HKMA learns social media lessons in crisis control
In the heat of Hong Kong’s protests, rumours swirl that capital controls are imminent and banks are out of cash. The Hong Kong Monetary Authority ventured onto social media, proactively quelling the gossip. New HKMA head Eddie Yue tells Euromoney how.
The rumours were circling for a few days before the Hong Kong Monetary Authority intervened.
For most of 2019, Hong Kong, still a vital financial bridge between China and the world, was riven by the kind of public unrest not seen since the 1960s. It was the city’s embattled chief executive Carrie Lam who pulled the trigger in March, introducing a bill permitting the extradition of criminal fugitives to mainland China.
Many saw this as the thin end of the wedge, giving Beijing the power to extradite any Hong Kong citizen at will. Demonstrators trickled onto the streets to begin with, then flooded them in June, when over a million people attended a single rally.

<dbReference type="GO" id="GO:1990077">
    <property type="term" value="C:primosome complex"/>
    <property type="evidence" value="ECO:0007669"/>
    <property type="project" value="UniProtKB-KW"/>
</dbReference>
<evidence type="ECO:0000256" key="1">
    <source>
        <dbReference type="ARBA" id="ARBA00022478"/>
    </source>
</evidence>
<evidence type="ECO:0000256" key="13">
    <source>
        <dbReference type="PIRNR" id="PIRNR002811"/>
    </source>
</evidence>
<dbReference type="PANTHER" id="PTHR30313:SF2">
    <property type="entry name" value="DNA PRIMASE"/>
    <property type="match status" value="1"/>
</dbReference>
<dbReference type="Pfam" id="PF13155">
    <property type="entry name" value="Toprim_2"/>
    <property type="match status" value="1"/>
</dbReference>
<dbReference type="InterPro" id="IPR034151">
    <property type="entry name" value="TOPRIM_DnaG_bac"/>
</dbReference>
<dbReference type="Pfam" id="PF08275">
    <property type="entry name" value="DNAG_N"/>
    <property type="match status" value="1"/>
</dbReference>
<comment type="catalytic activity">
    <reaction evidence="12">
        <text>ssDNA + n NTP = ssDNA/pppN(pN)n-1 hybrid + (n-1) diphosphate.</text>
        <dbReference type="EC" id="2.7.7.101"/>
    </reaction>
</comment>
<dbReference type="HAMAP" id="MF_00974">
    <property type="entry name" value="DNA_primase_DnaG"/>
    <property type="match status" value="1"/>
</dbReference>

But it was in October that events really came to a head. Three days after Beijing celebrated the 70th anniversary of the founding of the People’s Republic of China, on October 4, Lam invoked an emergency law banning the public wearing of facemasks.
It was like pouring gasoline on a fire. Protesters brought rioting to the streets, roads were closed, banks shuttered branches. In the suburb of Tsuen Wan, an 18-year-old protester was shot while attacking a police officer.